On Saturday, 11 December 1976 the Edward Street underpass was opened by Member for Wagga Wagga, Joe Schipp, and the Mayor, Brian Allen. This structure replaced the Tarcutta Road Level Crossing which came into service with the arrival of the first train into the South Wagga Wagga Railway Station on 1 September 1879.
According to the Wagga Wagga Progress Committee, the government had promised to construct a road under a viaduct when the railway was first built (this promise was emphatically repudiated by the Railways Commissioner in 1881). Instead, a crossing was put in place with gates and a gatehouse; this resulted in great inconvenience to travellers, stock and gatekeepers alike, especially at night when the gatekeeper would have to be woken to open the gates.
Despite the fact that the gates were a safety mechanism, travellers and railway employees suffered injuries and even death at this crossing. Even the gates themselves were at risk, having been smashed into by trains three times by 1883.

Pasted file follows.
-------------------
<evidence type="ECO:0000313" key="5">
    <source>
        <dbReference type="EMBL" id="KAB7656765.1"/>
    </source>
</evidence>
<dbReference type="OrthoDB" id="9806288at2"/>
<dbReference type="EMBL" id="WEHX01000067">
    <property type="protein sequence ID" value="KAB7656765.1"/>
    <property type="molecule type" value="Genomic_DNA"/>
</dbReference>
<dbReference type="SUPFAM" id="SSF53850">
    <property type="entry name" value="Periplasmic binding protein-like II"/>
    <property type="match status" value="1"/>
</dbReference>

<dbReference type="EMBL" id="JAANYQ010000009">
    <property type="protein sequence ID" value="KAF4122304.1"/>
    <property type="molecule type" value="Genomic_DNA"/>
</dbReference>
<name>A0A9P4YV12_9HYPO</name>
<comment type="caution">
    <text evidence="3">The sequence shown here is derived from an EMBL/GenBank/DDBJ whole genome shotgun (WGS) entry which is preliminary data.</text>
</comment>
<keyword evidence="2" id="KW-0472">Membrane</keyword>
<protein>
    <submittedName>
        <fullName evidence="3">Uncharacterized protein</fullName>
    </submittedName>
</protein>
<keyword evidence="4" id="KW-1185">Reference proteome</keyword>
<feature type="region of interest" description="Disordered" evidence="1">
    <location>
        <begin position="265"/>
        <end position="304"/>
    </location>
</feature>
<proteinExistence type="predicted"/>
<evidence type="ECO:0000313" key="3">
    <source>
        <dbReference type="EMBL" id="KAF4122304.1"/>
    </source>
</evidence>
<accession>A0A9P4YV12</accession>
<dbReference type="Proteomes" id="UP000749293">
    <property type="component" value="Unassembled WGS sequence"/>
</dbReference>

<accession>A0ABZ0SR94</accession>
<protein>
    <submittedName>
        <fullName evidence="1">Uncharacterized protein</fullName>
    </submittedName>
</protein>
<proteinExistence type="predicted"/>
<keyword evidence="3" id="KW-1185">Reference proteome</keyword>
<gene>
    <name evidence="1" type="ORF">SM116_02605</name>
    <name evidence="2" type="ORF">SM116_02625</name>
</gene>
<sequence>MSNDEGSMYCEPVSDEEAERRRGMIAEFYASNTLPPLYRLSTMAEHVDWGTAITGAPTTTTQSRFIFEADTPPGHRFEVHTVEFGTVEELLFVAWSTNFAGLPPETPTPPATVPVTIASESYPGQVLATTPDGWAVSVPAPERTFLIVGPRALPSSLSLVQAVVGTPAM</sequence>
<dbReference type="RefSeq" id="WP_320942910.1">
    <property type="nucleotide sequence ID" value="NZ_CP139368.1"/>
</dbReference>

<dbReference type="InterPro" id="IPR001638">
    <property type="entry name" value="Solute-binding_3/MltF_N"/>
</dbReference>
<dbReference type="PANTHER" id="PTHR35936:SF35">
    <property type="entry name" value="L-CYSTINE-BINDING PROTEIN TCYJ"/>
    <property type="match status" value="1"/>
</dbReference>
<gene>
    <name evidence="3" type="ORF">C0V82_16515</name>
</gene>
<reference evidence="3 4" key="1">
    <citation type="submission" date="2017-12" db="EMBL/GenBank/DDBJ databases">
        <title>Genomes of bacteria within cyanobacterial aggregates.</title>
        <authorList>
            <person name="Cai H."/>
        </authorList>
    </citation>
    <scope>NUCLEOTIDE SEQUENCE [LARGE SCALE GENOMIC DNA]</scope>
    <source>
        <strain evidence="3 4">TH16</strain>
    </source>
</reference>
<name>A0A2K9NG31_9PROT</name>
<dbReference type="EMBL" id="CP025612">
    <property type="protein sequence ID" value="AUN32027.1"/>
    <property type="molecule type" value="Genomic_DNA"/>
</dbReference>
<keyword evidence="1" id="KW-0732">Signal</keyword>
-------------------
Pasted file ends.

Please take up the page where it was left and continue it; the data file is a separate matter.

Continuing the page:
Mrs Houghton, a widowed gatekeeper, was hit and badly injured by a water train in 1896 while opening the gates at about 11pm. She was conveyed by an ambulance appliance, provided from the railway station, to the District Hospital on the corner of Johnston and Tarcutta Streets. Interestingly, instead of criticising her for her negligence, the editor of the Wagga Wagga Advertiser sympathised with Mrs Houghton’s situation in an article entitled, ‘Overwork and Underpay‘ and talked about her “arduous and worrying work” for which she “received the miserable pittance of ten shillings a week”.
Dick Kem, a Chinese market gardener on the Tarcutta Road, lost his life at these gates in 1911. He was leading his fractious horse across the line when it spooked and knocked him down in front of the wheel of the cart. He died immediately from his injuries. While Kem had been in Australia for about twenty years, his brother with whom he was in business had only been in Wagga for five weeks.
1943 saw a new type of gate installed; electric boom gates. Sadly, this innovation did not prevent accidents at the level crossing.
Accidents and near-misses remained a common occurrence until 1976 when the viaduct was finally built.
- Information kindly provided by Geoff Haddon